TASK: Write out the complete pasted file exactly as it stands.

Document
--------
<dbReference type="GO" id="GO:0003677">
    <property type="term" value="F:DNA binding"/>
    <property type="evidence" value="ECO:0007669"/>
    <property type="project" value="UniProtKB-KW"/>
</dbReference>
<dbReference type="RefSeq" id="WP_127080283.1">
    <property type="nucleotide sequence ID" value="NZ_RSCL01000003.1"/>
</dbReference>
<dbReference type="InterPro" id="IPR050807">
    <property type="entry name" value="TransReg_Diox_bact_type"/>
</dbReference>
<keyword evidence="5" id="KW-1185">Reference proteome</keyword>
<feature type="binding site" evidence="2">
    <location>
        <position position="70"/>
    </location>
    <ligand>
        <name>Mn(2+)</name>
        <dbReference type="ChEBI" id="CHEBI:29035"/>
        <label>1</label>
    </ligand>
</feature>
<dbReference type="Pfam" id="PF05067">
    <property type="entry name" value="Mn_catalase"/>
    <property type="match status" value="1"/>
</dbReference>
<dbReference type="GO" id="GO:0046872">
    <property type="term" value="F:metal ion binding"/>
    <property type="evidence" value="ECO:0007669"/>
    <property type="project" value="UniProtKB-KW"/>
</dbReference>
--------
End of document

<dbReference type="GO" id="GO:0003677">
    <property type="term" value="F:DNA binding"/>
    <property type="evidence" value="ECO:0007669"/>
    <property type="project" value="UniProtKB-KW"/>
</dbReference>
<dbReference type="RefSeq" id="WP_127080283.1">
    <property type="nucleotide sequence ID" value="NZ_RSCL01000003.1"/>
</dbReference>
<dbReference type="InterPro" id="IPR050807">
    <property type="entry name" value="TransReg_Diox_bact_type"/>
</dbReference>
<keyword evidence="5" id="KW-1185">Reference proteome</keyword>
<feature type="binding site" evidence="2">
    <location>
        <position position="70"/>
    </location>
    <ligand>
        <name>Mn(2+)</name>
        <dbReference type="ChEBI" id="CHEBI:29035"/>
        <label>1</label>
    </ligand>
</feature>
<dbReference type="Pfam" id="PF05067">
    <property type="entry name" value="Mn_catalase"/>
    <property type="match status" value="1"/>
</dbReference>
<dbReference type="GO" id="GO:0046872">
    <property type="term" value="F:metal ion binding"/>
    <property type="evidence" value="ECO:0007669"/>
    <property type="project" value="UniProtKB-KW"/>
</dbReference>